“That commitment affects everything we do, including how we source ingredients, how we manufacture products, the impact we leave on the natural world, and the partnerships we form to keep pushing ourselves forward.”
Created in 1995, Natural Value seeks to make sustainable, healthy and fair trade products more widespread and affordable for everyone. Its coconut milk is a great choice for your morning cup of coffee, as it excludes any guar gum, stabilizers, additives or GMOs. The ingredients list consists of only water and coconut and is gluten-free, vegan, organic and certified fair trade.
Those in the US can use the Organic Valley website to search for farmers who produce organic and fair trade dairy products. The company supports CROPP Cooperative, which was founded in 1988 to push for more organic farming. Stock up on half and half, buttermilk, whole milk and the brand’s grassmilk, which is full of calcium and omega-3s.
Aurora Organic in Colorado, USA, supports more than 100 independent farmers in the country. The company is so responsible that it received Validus’ Animal Welfare certification for cow care. You can feel good choosing this brand of milk when you home-brew your coffee.
With stores across the US and an online shop, there are plenty of ways to get scrumptious chocolates from San Francisco-based Alter Eco. If you decide to treat yourself and flavor your coffee with cocoa, the company’s nine co-ops ensure that 24,338 farmers are justly compensated for their products, leading to $1,457,271 worth of farm financing.
Shaman Organic Chocolates
Created to preserve the lives of central Mexico’s indigenous tribe the Huichol Indians, Shaman Organic Chocolates are all GMO-free, fair trade and organic. Adding some of this chocolate to your coffee is not only a guilt-free experience, but you’re also giving back by indulging in candy. How often does that happen?
DAGOBA Organic Chocolate
All cacao that goes into chocolates made by DAGOBA Organic Chocolate is certified by the Rainforest Alliance. The cacao is sourced from farmers in a co-op in Tanzania, the Finca Elvesia farm in the Dominican Republic and the San Juan de Cheni farm in Peru. The flavors of your chocolate can differ depending on its place of origin:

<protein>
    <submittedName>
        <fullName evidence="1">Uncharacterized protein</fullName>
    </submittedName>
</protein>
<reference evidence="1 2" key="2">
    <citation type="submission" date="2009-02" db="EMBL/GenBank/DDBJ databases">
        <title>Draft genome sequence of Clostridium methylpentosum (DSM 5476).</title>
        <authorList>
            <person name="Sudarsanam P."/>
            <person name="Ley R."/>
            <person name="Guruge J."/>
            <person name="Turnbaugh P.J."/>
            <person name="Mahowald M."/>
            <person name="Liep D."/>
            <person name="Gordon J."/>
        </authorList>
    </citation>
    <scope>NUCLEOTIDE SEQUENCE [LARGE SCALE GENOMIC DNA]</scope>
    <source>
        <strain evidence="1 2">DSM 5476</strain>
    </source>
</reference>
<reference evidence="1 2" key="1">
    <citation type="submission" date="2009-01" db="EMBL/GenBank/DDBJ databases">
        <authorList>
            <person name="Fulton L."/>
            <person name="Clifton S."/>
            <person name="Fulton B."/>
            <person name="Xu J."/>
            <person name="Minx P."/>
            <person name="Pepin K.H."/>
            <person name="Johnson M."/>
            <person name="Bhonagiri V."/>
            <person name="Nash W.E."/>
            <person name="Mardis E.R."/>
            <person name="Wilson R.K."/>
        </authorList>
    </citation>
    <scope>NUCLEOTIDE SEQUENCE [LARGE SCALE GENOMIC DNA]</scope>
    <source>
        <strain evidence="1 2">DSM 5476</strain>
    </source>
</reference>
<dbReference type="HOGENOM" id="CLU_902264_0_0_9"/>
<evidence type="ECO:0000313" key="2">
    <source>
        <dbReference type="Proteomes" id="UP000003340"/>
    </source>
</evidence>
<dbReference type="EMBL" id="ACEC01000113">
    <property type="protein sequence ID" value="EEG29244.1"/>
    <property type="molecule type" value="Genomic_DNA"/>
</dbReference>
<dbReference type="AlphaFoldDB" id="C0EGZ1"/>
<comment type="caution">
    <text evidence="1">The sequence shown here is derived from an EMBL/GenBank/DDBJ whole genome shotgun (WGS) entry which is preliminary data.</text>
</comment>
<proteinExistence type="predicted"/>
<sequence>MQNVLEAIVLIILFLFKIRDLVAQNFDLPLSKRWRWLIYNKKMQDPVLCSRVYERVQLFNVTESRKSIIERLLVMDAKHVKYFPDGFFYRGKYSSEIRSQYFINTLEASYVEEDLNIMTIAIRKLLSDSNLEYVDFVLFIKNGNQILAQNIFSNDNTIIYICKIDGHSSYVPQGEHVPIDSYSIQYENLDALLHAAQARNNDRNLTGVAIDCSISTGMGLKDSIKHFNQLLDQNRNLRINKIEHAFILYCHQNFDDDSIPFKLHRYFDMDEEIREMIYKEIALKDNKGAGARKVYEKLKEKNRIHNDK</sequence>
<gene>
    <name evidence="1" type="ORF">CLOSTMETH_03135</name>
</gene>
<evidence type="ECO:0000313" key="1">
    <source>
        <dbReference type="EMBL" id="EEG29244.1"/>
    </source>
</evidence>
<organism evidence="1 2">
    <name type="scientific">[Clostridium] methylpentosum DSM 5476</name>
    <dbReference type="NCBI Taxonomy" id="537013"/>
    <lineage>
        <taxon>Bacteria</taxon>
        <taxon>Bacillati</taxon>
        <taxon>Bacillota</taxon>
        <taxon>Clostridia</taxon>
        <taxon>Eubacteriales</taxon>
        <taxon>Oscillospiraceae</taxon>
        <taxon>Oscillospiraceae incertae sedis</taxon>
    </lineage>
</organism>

Tanzania — “Special fermentation practices result in a rich bouquet of berry flavors with notes of leather, fig and plum.”
The Dominican Republic — “Fermentation and roasting develops a balanced flavor blend of nuts, wild cherry, oak and tannin.”
Peru — “Cacao from this region carries a complex blend of fruit, rose and wine flavors.”
Green & Black’s
Next time you want a dash of sweetness in your coffee, skip the sugar and try organic chocolate from Green & Black’s. “Our farmers grow their beans under the shade of rainforest trees alongside other crops like avocado, pineapple, coffee and bananas; such natural biodiversity helps safeguard our cocoa against disease,” the company explains. There are 11 total varieties of chocolate to choose from.
In Ottawa, Canada, the La Siembra co-op runs Camino. The company is responsible for teaming up with Fairtrade Canada, which pushes for certifications for products in the country. Try chocolate bars in such yummy flavors as espresso, orange, mint, caramel crunch, raspberries or coconut. You can also buy coffee here.